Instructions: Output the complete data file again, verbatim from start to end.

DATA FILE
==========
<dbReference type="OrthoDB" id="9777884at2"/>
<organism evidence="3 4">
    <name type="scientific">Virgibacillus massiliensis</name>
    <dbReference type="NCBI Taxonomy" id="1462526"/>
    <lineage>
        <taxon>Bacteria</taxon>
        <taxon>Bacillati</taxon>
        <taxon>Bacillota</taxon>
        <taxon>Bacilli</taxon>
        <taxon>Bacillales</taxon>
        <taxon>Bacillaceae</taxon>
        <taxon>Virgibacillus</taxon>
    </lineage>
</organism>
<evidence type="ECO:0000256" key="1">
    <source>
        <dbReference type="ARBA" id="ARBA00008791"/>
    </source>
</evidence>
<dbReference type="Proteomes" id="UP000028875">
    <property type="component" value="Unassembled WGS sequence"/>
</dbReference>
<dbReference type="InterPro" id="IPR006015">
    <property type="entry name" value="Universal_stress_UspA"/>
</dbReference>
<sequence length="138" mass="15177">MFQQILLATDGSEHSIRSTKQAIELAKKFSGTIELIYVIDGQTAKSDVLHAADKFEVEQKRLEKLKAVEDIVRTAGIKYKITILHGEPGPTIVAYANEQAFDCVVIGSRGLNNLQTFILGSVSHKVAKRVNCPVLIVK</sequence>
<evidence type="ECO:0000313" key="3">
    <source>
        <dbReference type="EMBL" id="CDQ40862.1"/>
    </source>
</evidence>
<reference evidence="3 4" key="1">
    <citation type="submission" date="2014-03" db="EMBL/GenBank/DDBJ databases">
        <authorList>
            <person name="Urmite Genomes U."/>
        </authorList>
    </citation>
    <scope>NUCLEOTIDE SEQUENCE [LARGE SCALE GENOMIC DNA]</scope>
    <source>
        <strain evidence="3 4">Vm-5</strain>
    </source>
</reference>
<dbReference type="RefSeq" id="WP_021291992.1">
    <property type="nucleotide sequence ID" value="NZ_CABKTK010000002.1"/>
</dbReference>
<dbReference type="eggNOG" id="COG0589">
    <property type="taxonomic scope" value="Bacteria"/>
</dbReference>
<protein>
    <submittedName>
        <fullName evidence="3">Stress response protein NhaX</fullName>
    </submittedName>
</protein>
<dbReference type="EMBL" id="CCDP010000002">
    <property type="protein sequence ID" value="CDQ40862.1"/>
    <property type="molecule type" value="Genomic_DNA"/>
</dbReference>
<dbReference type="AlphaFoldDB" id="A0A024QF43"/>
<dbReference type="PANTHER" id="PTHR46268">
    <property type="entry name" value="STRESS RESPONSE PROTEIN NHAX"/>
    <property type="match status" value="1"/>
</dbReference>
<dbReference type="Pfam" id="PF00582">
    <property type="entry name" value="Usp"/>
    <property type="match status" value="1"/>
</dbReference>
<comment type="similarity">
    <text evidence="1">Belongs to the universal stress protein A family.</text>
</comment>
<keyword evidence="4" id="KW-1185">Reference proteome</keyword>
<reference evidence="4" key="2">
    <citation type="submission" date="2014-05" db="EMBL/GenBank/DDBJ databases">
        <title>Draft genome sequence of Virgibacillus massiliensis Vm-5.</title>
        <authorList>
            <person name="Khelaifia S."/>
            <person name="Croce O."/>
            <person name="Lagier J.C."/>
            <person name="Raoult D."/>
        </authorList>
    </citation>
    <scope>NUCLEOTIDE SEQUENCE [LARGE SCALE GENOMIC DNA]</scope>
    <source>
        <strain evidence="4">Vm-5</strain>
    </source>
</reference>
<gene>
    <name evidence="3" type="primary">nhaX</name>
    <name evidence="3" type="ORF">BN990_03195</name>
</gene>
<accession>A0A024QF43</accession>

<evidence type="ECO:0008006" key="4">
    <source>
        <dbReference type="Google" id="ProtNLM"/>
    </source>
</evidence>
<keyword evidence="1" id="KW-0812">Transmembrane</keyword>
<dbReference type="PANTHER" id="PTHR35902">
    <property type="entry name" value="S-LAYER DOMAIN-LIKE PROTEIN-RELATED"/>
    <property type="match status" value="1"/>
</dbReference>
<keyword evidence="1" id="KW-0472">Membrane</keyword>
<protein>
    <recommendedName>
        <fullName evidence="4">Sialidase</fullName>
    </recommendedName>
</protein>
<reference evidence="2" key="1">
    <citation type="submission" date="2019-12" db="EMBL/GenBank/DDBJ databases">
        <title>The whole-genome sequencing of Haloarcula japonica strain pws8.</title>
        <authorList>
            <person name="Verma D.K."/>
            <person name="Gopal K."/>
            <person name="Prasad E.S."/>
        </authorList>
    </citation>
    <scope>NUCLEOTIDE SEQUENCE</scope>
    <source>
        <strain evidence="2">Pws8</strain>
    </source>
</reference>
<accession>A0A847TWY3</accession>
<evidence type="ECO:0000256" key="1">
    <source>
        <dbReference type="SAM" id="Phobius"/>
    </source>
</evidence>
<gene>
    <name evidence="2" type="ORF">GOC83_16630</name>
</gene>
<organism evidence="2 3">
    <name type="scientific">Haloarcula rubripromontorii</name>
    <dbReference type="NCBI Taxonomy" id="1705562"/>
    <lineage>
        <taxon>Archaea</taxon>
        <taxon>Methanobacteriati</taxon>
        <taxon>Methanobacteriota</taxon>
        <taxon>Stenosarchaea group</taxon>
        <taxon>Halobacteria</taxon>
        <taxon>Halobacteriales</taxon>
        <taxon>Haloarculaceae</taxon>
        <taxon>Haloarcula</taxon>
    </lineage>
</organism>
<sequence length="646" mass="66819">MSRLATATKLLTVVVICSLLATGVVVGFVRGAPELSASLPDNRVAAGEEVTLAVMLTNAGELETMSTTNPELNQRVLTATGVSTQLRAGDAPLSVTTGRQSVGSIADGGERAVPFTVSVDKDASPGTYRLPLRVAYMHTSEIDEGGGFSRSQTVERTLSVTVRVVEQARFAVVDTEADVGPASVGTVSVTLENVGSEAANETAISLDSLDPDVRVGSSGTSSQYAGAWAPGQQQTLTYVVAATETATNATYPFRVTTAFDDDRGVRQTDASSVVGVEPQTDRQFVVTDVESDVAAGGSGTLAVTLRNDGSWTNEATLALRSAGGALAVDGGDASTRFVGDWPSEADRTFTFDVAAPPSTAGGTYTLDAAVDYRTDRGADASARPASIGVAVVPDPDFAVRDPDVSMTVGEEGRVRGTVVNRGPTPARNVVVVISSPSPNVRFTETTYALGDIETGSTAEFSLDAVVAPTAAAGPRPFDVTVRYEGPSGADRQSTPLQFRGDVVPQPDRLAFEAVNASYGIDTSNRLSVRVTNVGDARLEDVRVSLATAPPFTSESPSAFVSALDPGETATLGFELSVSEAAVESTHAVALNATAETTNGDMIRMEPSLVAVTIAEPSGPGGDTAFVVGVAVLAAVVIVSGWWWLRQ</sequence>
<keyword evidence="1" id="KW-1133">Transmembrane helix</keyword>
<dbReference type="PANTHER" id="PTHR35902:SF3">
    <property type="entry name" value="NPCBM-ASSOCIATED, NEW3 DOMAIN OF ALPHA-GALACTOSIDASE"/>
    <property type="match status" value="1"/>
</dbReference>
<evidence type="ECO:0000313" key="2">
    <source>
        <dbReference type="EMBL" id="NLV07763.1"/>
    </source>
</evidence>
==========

<dbReference type="OrthoDB" id="9777884at2"/>
<organism evidence="3 4">
    <name type="scientific">Virgibacillus massiliensis</name>
    <dbReference type="NCBI Taxonomy" id="1462526"/>
    <lineage>
        <taxon>Bacteria</taxon>
        <taxon>Bacillati</taxon>
        <taxon>Bacillota</taxon>
        <taxon>Bacilli</taxon>
        <taxon>Bacillales</taxon>
        <taxon>Bacillaceae</taxon>
        <taxon>Virgibacillus</taxon>
    </lineage>
</organism>
<evidence type="ECO:0000256" key="1">
    <source>
        <dbReference type="ARBA" id="ARBA00008791"/>
    </source>
</evidence>
<dbReference type="Proteomes" id="UP000028875">
    <property type="component" value="Unassembled WGS sequence"/>
</dbReference>
<dbReference type="InterPro" id="IPR006015">
    <property type="entry name" value="Universal_stress_UspA"/>
</dbReference>
<sequence length="138" mass="15177">MFQQILLATDGSEHSIRSTKQAIELAKKFSGTIELIYVIDGQTAKSDVLHAADKFEVEQKRLEKLKAVEDIVRTAGIKYKITILHGEPGPTIVAYANEQAFDCVVIGSRGLNNLQTFILGSVSHKVAKRVNCPVLIVK</sequence>
<evidence type="ECO:0000313" key="3">
    <source>
        <dbReference type="EMBL" id="CDQ40862.1"/>
    </source>
</evidence>
<reference evidence="3 4" key="1">
    <citation type="submission" date="2014-03" db="EMBL/GenBank/DDBJ databases">
        <authorList>
            <person name="Urmite Genomes U."/>
        </authorList>
    </citation>
    <scope>NUCLEOTIDE SEQUENCE [LARGE SCALE GENOMIC DNA]</scope>
    <source>
        <strain evidence="3 4">Vm-5</strain>
    </source>
</reference>
<dbReference type="RefSeq" id="WP_021291992.1">
    <property type="nucleotide sequence ID" value="NZ_CABKTK010000002.1"/>
</dbReference>
<dbReference type="eggNOG" id="COG0589">
    <property type="taxonomic scope" value="Bacteria"/>
</dbReference>
<protein>
    <submittedName>
        <fullName evidence="3">Stress response protein NhaX</fullName>
    </submittedName>
</protein>
<dbReference type="EMBL" id="CCDP010000002">
    <property type="protein sequence ID" value="CDQ40862.1"/>
    <property type="molecule type" value="Genomic_DNA"/>
</dbReference>
<dbReference type="AlphaFoldDB" id="A0A024QF43"/>
<dbReference type="PANTHER" id="PTHR46268">
    <property type="entry name" value="STRESS RESPONSE PROTEIN NHAX"/>
    <property type="match status" value="1"/>
</dbReference>
<dbReference type="Pfam" id="PF00582">
    <property type="entry name" value="Usp"/>
    <property type="match status" value="1"/>
</dbReference>
<comment type="similarity">
    <text evidence="1">Belongs to the universal stress protein A family.</text>
</comment>
<keyword evidence="4" id="KW-1185">Reference proteome</keyword>
<reference evidence="4" key="2">
    <citation type="submission" date="2014-05" db="EMBL/GenBank/DDBJ databases">
        <title>Draft genome sequence of Virgibacillus massiliensis Vm-5.</title>
        <authorList>
            <person name="Khelaifia S."/>
            <person name="Croce O."/>
            <person name="Lagier J.C."/>
            <person name="Raoult D."/>
        </authorList>
    </citation>
    <scope>NUCLEOTIDE SEQUENCE [LARGE SCALE GENOMIC DNA]</scope>
    <source>
        <strain evidence="4">Vm-5</strain>
    </source>
</reference>
<gene>
    <name evidence="3" type="primary">nhaX</name>
    <name evidence="3" type="ORF">BN990_03195</name>
</gene>
<accession>A0A024QF43</accession>

<evidence type="ECO:0008006" key="4">
    <source>
        <dbReference type="Google" id="ProtNLM"/>
    </source>
</evidence>
<keyword evidence="1" id="KW-0812">Transmembrane</keyword>
<dbReference type="PANTHER" id="PTHR35902">
    <property type="entry name" value="S-LAYER DOMAIN-LIKE PROTEIN-RELATED"/>
    <property type="match status" value="1"/>
</dbReference>
<keyword evidence="1" id="KW-0472">Membrane</keyword>
<protein>
    <recommendedName>
        <fullName evidence="4">Sialidase</fullName>
    </recommendedName>
</protein>
<reference evidence="2" key="1">
    <citation type="submission" date="2019-12" db="EMBL/GenBank/DDBJ databases">
        <title>The whole-genome sequencing of Haloarcula japonica strain pws8.</title>
        <authorList>
            <person name="Verma D.K."/>
            <person name="Gopal K."/>
            <person name="Prasad E.S."/>
        </authorList>
    </citation>
    <scope>NUCLEOTIDE SEQUENCE</scope>
    <source>
        <strain evidence="2">Pws8</strain>
    </source>
</reference>
<accession>A0A847TWY3</accession>
<evidence type="ECO:0000256" key="1">
    <source>
        <dbReference type="SAM" id="Phobius"/>
    </source>
</evidence>
<gene>
    <name evidence="2" type="ORF">GOC83_16630</name>
</gene>
<organism evidence="2 3">
    <name type="scientific">Haloarcula rubripromontorii</name>
    <dbReference type="NCBI Taxonomy" id="1705562"/>
    <lineage>
        <taxon>Archaea</taxon>
        <taxon>Methanobacteriati</taxon>
        <taxon>Methanobacteriota</taxon>
        <taxon>Stenosarchaea group</taxon>
        <taxon>Halobacteria</taxon>
        <taxon>Halobacteriales</taxon>
        <taxon>Haloarculaceae</taxon>
        <taxon>Haloarcula</taxon>
    </lineage>
</organism>
<sequence length="646" mass="66819">MSRLATATKLLTVVVICSLLATGVVVGFVRGAPELSASLPDNRVAAGEEVTLAVMLTNAGELETMSTTNPELNQRVLTATGVSTQLRAGDAPLSVTTGRQSVGSIADGGERAVPFTVSVDKDASPGTYRLPLRVAYMHTSEIDEGGGFSRSQTVERTLSVTVRVVEQARFAVVDTEADVGPASVGTVSVTLENVGSEAANETAISLDSLDPDVRVGSSGTSSQYAGAWAPGQQQTLTYVVAATETATNATYPFRVTTAFDDDRGVRQTDASSVVGVEPQTDRQFVVTDVESDVAAGGSGTLAVTLRNDGSWTNEATLALRSAGGALAVDGGDASTRFVGDWPSEADRTFTFDVAAPPSTAGGTYTLDAAVDYRTDRGADASARPASIGVAVVPDPDFAVRDPDVSMTVGEEGRVRGTVVNRGPTPARNVVVVISSPSPNVRFTETTYALGDIETGSTAEFSLDAVVAPTAAAGPRPFDVTVRYEGPSGADRQSTPLQFRGDVVPQPDRLAFEAVNASYGIDTSNRLSVRVTNVGDARLEDVRVSLATAPPFTSESPSAFVSALDPGETATLGFELSVSEAAVESTHAVALNATAETTNGDMIRMEPSLVAVTIAEPSGPGGDTAFVVGVAVLAAVVIVSGWWWLRQ</sequence>
<keyword evidence="1" id="KW-1133">Transmembrane helix</keyword>
<dbReference type="PANTHER" id="PTHR35902:SF3">
    <property type="entry name" value="NPCBM-ASSOCIATED, NEW3 DOMAIN OF ALPHA-GALACTOSIDASE"/>
    <property type="match status" value="1"/>
</dbReference>
<evidence type="ECO:0000313" key="2">
    <source>
        <dbReference type="EMBL" id="NLV07763.1"/>
    </source>
</evidence>